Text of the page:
Output 315A is provided to loopback trace 333 of PCB 330. Loopback trace 333 has a route delay approximately equal to a sum route delays, namely, one route delay of a trace 331 or 332 and one route delay of trace 334 or 335. FPGA 310 receives input 315B. Though shown as being external to FPGA 310, loopback trace 333 may be internal or external to FPGA 310. However, an internal loopback trace would mean a priori knowledge of minimum and maximum delays of output drivers, which may not be available during manufacture of FPGA 310. Accordingly, an external loopback trace facilitates adaptability via formation of traces, such as on a circuit board. Alternatively, loopback trace 333 need not approximate a sum of propagation delays, as previously described, but could be an internal routing from data output of delay flip-flop 314 to data input of delay flip-flop 318, and data output of delay flip-flop 318 could be held for a fixed number of clock cycles of read clock signal 325, where the fixed number of clock cycles is used to approximate routing delays associated with either trace 331 or 332 and either trace 334 or 335.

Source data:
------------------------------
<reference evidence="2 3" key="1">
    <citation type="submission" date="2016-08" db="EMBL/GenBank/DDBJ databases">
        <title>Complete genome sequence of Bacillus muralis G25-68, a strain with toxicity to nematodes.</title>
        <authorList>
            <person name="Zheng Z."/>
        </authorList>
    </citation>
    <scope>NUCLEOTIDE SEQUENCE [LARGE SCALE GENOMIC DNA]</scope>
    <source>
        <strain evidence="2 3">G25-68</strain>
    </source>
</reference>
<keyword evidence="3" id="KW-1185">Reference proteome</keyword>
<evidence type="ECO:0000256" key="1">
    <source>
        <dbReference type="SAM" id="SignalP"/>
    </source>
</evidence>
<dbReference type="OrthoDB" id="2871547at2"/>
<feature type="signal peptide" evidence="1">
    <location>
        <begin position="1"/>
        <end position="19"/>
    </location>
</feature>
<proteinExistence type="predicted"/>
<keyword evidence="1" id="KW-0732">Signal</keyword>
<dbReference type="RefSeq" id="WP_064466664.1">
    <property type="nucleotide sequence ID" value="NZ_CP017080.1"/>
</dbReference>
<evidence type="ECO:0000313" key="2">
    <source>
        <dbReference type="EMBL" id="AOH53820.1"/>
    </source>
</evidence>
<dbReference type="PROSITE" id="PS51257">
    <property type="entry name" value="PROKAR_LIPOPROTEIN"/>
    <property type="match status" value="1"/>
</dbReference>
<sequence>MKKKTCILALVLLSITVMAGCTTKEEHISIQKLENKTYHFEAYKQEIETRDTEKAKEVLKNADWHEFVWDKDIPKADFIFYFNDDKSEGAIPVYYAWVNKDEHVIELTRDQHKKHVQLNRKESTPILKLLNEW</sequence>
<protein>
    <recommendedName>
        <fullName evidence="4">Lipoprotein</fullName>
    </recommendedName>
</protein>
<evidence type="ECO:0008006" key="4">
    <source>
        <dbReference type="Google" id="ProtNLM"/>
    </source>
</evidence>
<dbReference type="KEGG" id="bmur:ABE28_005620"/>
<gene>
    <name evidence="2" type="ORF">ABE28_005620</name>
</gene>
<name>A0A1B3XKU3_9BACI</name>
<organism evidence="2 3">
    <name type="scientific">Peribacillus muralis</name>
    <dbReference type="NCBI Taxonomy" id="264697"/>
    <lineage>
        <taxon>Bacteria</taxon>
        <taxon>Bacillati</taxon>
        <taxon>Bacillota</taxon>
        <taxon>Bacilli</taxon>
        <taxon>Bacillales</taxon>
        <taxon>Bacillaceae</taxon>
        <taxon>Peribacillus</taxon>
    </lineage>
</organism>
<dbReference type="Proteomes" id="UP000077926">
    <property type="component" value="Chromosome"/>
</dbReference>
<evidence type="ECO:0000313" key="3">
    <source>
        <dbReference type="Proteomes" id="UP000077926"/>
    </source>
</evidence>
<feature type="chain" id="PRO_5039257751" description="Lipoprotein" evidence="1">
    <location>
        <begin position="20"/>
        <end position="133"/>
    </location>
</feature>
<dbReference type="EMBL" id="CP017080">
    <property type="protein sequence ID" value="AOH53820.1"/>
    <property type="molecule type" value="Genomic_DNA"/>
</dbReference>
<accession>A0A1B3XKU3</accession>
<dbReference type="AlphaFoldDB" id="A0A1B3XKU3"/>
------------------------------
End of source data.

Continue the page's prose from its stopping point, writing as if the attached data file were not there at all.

Input 315B is the same signal as output 315A, except it is delayed by propagation delay associated with trace 333. Input 315B is provided to a data input of delay flip-flop 318.
Delay flip-flop 318 may be formed similarly to delay flip-flop 323 or 324 of input driver 321.
Read clock signal 325 is provided to buffer 319 whose output is provided to: a clock input of each of delay flip-flops 318, 323 and 324, and write clock inputs of first in first-out (“FIFO”) buffers 326 and 327. Notably, though FIFO buffers are shown, it should be understood any form of registers, such as flip-flops, may be used. Data signal 322 is provided to each data input of delay flip-flops 323 and 324 of input driver 321. Output of delay flip-flop 323 is provided to a data input of FIFO buffer 326, and output of delay flip-flop 324 is provided to a data input of FIFO buffer 327. A high-low data configuration is used. So, clock input to delay flip-flop 323 is complemented, such that delay flip-flops clock on different edges of read clock signal 325, and write clock input to FIFO buffer 327 is complemented, such that FIFO buffers 326, 327 are active on opposite edges of read clock signal 325 with respect to delay flip-flops 323, 324, respectively. Accordingly, clock high data may be stored in FIFO buffer 326, clock low data may be stored in FIFO buffer 327.